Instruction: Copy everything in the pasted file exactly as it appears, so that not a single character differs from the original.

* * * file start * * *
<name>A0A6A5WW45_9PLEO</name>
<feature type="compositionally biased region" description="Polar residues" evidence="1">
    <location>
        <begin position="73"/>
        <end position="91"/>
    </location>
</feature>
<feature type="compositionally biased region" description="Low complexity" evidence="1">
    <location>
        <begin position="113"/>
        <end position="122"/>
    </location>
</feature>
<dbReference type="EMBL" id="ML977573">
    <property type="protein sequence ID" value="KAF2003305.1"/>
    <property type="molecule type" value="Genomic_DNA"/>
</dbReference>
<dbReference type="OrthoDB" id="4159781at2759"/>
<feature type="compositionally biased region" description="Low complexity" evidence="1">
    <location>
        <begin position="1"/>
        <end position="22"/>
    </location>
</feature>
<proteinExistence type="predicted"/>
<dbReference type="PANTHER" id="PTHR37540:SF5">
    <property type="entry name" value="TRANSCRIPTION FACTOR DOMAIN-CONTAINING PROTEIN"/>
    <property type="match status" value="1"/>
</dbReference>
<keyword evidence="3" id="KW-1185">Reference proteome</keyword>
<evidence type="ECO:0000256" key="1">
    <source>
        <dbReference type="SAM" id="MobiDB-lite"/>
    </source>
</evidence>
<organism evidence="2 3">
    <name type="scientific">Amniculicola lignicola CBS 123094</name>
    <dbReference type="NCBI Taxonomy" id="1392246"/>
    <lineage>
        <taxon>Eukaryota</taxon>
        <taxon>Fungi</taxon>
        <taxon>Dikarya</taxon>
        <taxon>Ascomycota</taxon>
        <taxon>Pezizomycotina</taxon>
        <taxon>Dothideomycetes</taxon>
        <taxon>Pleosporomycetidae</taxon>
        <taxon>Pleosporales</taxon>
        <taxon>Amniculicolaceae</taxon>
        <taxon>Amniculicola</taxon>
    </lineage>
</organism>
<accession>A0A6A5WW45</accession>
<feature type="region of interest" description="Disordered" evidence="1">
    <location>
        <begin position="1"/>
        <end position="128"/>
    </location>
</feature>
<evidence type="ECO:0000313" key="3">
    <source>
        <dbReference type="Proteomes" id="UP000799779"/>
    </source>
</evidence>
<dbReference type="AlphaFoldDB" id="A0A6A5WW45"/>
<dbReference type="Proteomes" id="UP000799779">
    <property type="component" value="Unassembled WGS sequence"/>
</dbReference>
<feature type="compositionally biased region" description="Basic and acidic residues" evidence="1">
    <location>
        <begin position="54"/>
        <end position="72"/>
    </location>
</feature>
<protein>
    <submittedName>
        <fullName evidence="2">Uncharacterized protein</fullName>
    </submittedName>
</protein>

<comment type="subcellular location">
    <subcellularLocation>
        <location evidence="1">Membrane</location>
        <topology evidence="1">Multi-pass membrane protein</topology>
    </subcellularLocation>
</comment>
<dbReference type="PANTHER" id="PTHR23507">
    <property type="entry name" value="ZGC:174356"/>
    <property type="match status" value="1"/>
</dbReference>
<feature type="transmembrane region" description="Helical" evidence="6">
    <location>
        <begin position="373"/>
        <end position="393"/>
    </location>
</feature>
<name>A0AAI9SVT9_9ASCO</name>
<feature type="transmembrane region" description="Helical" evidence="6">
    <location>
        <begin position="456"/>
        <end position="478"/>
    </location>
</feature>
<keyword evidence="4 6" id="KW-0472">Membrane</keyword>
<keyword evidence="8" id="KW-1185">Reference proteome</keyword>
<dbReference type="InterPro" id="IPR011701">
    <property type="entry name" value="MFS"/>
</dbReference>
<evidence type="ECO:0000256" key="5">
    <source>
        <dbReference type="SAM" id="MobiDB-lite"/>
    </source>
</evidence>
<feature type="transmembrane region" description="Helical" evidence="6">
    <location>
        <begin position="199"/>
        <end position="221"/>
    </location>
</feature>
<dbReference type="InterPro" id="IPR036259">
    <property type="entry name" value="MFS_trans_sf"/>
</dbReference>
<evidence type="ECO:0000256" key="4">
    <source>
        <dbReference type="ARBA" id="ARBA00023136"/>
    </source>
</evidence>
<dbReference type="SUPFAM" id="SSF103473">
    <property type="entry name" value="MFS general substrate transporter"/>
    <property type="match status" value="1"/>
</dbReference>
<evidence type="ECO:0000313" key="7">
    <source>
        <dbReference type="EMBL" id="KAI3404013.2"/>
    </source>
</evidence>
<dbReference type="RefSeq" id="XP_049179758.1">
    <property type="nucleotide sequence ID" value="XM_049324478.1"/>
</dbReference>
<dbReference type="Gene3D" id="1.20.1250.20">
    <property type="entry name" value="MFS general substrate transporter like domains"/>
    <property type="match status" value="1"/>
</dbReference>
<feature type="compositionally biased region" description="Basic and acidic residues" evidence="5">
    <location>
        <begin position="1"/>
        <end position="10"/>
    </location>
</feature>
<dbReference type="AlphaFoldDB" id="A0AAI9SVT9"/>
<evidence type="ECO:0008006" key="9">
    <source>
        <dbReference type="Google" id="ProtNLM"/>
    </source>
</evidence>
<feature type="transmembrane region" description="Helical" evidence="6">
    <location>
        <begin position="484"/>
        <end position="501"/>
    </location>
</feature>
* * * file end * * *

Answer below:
<name>A0A6A5WW45_9PLEO</name>
<feature type="compositionally biased region" description="Polar residues" evidence="1">
    <location>
        <begin position="73"/>
        <end position="91"/>
    </location>
</feature>
<feature type="compositionally biased region" description="Low complexity" evidence="1">
    <location>
        <begin position="113"/>
        <end position="122"/>
    </location>
</feature>
<dbReference type="EMBL" id="ML977573">
    <property type="protein sequence ID" value="KAF2003305.1"/>
    <property type="molecule type" value="Genomic_DNA"/>
</dbReference>
<dbReference type="OrthoDB" id="4159781at2759"/>
<feature type="compositionally biased region" description="Low complexity" evidence="1">
    <location>
        <begin position="1"/>
        <end position="22"/>
    </location>
</feature>
<proteinExistence type="predicted"/>
<dbReference type="PANTHER" id="PTHR37540:SF5">
    <property type="entry name" value="TRANSCRIPTION FACTOR DOMAIN-CONTAINING PROTEIN"/>
    <property type="match status" value="1"/>
</dbReference>
<keyword evidence="3" id="KW-1185">Reference proteome</keyword>
<evidence type="ECO:0000256" key="1">
    <source>
        <dbReference type="SAM" id="MobiDB-lite"/>
    </source>
</evidence>
<organism evidence="2 3">
    <name type="scientific">Amniculicola lignicola CBS 123094</name>
    <dbReference type="NCBI Taxonomy" id="1392246"/>
    <lineage>
        <taxon>Eukaryota</taxon>
        <taxon>Fungi</taxon>
        <taxon>Dikarya</taxon>
        <taxon>Ascomycota</taxon>
        <taxon>Pezizomycotina</taxon>
        <taxon>Dothideomycetes</taxon>
        <taxon>Pleosporomycetidae</taxon>
        <taxon>Pleosporales</taxon>
        <taxon>Amniculicolaceae</taxon>
        <taxon>Amniculicola</taxon>
    </lineage>
</organism>
<accession>A0A6A5WW45</accession>
<feature type="region of interest" description="Disordered" evidence="1">
    <location>
        <begin position="1"/>
        <end position="128"/>
    </location>
</feature>
<evidence type="ECO:0000313" key="3">
    <source>
        <dbReference type="Proteomes" id="UP000799779"/>
    </source>
</evidence>
<dbReference type="AlphaFoldDB" id="A0A6A5WW45"/>
<dbReference type="Proteomes" id="UP000799779">
    <property type="component" value="Unassembled WGS sequence"/>
</dbReference>
<feature type="compositionally biased region" description="Basic and acidic residues" evidence="1">
    <location>
        <begin position="54"/>
        <end position="72"/>
    </location>
</feature>
<protein>
    <submittedName>
        <fullName evidence="2">Uncharacterized protein</fullName>
    </submittedName>
</protein>

<comment type="subcellular location">
    <subcellularLocation>
        <location evidence="1">Membrane</location>
        <topology evidence="1">Multi-pass membrane protein</topology>
    </subcellularLocation>
</comment>
<dbReference type="PANTHER" id="PTHR23507">
    <property type="entry name" value="ZGC:174356"/>
    <property type="match status" value="1"/>
</dbReference>
<feature type="transmembrane region" description="Helical" evidence="6">
    <location>
        <begin position="373"/>
        <end position="393"/>
    </location>
</feature>
<name>A0AAI9SVT9_9ASCO</name>
<feature type="transmembrane region" description="Helical" evidence="6">
    <location>
        <begin position="456"/>
        <end position="478"/>
    </location>
</feature>
<keyword evidence="4 6" id="KW-0472">Membrane</keyword>
<keyword evidence="8" id="KW-1185">Reference proteome</keyword>
<dbReference type="InterPro" id="IPR011701">
    <property type="entry name" value="MFS"/>
</dbReference>
<evidence type="ECO:0000256" key="5">
    <source>
        <dbReference type="SAM" id="MobiDB-lite"/>
    </source>
</evidence>
<feature type="transmembrane region" description="Helical" evidence="6">
    <location>
        <begin position="199"/>
        <end position="221"/>
    </location>
</feature>
<dbReference type="InterPro" id="IPR036259">
    <property type="entry name" value="MFS_trans_sf"/>
</dbReference>
<evidence type="ECO:0000256" key="4">
    <source>
        <dbReference type="ARBA" id="ARBA00023136"/>
    </source>
</evidence>
<dbReference type="SUPFAM" id="SSF103473">
    <property type="entry name" value="MFS general substrate transporter"/>
    <property type="match status" value="1"/>
</dbReference>
<evidence type="ECO:0000313" key="7">
    <source>
        <dbReference type="EMBL" id="KAI3404013.2"/>
    </source>
</evidence>
<dbReference type="RefSeq" id="XP_049179758.1">
    <property type="nucleotide sequence ID" value="XM_049324478.1"/>
</dbReference>
<dbReference type="Gene3D" id="1.20.1250.20">
    <property type="entry name" value="MFS general substrate transporter like domains"/>
    <property type="match status" value="1"/>
</dbReference>
<feature type="compositionally biased region" description="Basic and acidic residues" evidence="5">
    <location>
        <begin position="1"/>
        <end position="10"/>
    </location>
</feature>
<dbReference type="AlphaFoldDB" id="A0AAI9SVT9"/>
<evidence type="ECO:0008006" key="9">
    <source>
        <dbReference type="Google" id="ProtNLM"/>
    </source>
</evidence>
<feature type="transmembrane region" description="Helical" evidence="6">
    <location>
        <begin position="484"/>
        <end position="501"/>
    </location>
</feature>